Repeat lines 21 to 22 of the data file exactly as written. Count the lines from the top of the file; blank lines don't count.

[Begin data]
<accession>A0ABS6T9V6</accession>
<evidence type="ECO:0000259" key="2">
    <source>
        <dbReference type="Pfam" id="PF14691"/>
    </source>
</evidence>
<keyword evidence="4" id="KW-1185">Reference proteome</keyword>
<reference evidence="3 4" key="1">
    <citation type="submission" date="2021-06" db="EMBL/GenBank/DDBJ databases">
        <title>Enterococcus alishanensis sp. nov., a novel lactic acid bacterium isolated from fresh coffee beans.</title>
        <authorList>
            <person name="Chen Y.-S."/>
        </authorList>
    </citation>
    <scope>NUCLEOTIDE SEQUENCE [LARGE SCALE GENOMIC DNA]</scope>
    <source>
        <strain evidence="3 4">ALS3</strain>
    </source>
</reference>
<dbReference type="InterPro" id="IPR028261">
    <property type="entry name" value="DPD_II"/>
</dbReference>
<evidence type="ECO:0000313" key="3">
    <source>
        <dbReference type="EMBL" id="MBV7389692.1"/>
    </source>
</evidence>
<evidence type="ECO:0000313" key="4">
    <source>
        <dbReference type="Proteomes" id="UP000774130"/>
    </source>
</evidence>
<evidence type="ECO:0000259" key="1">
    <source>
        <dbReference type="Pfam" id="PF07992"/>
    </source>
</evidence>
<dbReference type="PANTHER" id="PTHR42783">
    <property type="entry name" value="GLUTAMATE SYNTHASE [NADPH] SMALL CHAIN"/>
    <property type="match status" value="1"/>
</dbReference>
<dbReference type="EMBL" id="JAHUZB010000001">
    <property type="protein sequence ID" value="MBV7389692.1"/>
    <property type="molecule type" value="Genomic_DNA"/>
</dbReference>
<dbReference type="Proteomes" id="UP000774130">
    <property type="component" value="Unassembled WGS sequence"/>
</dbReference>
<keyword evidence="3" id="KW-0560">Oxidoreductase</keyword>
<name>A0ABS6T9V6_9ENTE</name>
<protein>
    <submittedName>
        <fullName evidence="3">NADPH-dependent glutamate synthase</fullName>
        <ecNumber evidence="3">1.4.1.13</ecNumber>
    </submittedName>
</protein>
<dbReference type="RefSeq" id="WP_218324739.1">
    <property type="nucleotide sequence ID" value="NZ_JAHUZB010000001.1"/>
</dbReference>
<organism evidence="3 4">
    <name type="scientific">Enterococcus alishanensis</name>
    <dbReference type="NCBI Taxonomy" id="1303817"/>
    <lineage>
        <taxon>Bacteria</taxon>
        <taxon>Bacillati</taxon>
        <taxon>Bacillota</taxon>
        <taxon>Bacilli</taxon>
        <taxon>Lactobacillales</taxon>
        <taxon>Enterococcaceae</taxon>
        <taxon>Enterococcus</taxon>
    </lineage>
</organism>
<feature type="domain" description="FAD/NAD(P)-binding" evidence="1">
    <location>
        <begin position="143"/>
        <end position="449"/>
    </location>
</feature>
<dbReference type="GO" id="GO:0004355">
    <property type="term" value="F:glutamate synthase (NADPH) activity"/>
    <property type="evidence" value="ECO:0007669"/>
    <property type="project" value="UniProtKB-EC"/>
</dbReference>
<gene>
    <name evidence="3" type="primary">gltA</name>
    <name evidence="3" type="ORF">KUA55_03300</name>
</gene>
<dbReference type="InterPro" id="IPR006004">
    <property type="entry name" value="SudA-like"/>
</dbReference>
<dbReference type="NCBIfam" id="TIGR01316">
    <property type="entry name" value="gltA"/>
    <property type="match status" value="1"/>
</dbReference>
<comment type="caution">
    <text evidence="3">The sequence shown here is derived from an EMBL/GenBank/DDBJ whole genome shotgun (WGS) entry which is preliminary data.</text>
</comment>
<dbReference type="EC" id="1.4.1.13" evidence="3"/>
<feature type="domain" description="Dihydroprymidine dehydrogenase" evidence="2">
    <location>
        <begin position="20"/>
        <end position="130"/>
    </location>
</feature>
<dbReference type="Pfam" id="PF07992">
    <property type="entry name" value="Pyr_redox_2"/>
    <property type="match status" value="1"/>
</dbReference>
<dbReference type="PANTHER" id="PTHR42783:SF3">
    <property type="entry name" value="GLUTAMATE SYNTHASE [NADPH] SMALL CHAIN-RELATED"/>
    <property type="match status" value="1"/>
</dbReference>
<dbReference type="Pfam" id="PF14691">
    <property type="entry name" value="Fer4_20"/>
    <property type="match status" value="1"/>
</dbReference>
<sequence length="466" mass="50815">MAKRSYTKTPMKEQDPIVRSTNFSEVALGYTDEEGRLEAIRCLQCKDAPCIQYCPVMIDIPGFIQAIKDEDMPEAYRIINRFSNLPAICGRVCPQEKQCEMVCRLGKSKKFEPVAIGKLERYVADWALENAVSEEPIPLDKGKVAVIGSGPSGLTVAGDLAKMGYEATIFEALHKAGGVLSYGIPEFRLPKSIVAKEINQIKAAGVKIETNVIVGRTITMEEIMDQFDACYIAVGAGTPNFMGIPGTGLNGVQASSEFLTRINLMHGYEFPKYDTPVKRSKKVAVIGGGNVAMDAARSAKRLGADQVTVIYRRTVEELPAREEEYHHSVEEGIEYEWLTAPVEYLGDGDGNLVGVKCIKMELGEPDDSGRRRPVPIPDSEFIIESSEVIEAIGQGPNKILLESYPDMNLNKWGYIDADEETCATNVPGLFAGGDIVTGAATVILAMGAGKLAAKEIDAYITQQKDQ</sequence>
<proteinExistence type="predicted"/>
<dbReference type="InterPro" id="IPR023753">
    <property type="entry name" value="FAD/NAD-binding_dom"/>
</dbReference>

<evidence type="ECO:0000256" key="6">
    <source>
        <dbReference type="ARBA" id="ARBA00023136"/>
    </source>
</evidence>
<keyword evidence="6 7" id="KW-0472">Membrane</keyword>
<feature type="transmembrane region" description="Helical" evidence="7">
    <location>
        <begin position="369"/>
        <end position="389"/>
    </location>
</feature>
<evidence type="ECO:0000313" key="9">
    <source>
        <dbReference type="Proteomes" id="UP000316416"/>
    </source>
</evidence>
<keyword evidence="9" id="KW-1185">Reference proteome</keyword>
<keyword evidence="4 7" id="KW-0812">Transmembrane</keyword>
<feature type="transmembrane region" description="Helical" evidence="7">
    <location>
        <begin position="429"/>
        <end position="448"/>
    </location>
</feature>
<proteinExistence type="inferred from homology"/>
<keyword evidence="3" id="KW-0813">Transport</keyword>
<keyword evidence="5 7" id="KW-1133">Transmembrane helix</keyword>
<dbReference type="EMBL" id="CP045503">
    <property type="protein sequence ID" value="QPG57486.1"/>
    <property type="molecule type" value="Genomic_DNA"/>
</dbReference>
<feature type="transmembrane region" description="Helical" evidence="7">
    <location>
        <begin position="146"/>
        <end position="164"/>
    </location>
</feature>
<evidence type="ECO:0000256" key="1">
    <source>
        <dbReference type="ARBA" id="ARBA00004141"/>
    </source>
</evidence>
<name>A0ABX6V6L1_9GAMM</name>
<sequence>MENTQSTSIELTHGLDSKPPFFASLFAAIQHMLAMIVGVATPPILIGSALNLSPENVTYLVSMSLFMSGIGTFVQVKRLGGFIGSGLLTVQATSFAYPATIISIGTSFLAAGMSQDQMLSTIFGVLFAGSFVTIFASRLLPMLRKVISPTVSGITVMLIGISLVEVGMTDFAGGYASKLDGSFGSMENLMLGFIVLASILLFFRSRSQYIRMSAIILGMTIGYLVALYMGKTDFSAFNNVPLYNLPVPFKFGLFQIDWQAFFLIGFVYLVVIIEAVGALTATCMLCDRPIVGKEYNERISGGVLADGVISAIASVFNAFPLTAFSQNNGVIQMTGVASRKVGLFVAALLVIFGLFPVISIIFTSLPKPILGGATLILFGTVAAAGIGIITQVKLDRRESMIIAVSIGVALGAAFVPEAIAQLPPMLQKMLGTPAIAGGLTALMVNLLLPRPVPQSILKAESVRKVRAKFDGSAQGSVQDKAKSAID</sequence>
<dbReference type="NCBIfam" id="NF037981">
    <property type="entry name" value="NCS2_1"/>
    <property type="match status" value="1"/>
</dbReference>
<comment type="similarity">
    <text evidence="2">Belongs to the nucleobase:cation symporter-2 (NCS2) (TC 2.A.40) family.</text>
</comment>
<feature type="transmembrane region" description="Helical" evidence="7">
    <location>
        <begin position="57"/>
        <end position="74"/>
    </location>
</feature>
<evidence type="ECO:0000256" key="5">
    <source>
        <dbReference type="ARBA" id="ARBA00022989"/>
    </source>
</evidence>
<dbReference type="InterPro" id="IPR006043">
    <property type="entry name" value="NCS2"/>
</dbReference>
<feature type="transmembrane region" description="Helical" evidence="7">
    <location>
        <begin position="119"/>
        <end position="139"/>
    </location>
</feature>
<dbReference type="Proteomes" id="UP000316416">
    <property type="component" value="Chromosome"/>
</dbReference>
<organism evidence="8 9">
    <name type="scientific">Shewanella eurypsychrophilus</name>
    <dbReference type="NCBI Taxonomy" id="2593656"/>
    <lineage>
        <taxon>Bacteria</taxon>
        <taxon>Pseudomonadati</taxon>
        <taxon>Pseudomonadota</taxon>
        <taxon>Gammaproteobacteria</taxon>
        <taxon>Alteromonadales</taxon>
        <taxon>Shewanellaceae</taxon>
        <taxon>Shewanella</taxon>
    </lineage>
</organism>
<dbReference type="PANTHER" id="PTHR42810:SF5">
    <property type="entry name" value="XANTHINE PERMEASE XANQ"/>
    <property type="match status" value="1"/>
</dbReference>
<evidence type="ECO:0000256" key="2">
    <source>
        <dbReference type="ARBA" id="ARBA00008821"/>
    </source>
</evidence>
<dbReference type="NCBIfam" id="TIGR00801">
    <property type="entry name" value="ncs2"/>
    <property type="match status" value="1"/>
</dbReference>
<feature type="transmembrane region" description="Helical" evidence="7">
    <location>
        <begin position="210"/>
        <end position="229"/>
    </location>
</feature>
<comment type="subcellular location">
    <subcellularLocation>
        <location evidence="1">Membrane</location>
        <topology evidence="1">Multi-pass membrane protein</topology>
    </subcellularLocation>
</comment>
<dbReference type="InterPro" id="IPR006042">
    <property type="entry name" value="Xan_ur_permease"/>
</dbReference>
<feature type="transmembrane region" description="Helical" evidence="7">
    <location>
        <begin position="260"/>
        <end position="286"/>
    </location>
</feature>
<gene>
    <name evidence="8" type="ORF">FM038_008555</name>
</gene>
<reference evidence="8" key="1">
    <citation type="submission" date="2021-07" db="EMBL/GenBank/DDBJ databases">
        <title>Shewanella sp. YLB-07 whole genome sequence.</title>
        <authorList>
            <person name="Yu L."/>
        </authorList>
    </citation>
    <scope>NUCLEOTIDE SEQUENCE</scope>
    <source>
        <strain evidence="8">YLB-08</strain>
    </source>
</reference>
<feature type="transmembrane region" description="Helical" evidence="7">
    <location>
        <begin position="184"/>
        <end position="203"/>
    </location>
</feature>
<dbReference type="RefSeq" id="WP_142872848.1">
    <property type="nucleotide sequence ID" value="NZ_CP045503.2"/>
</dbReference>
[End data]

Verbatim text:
    <property type="entry name" value="DPD_II"/>
</dbReference>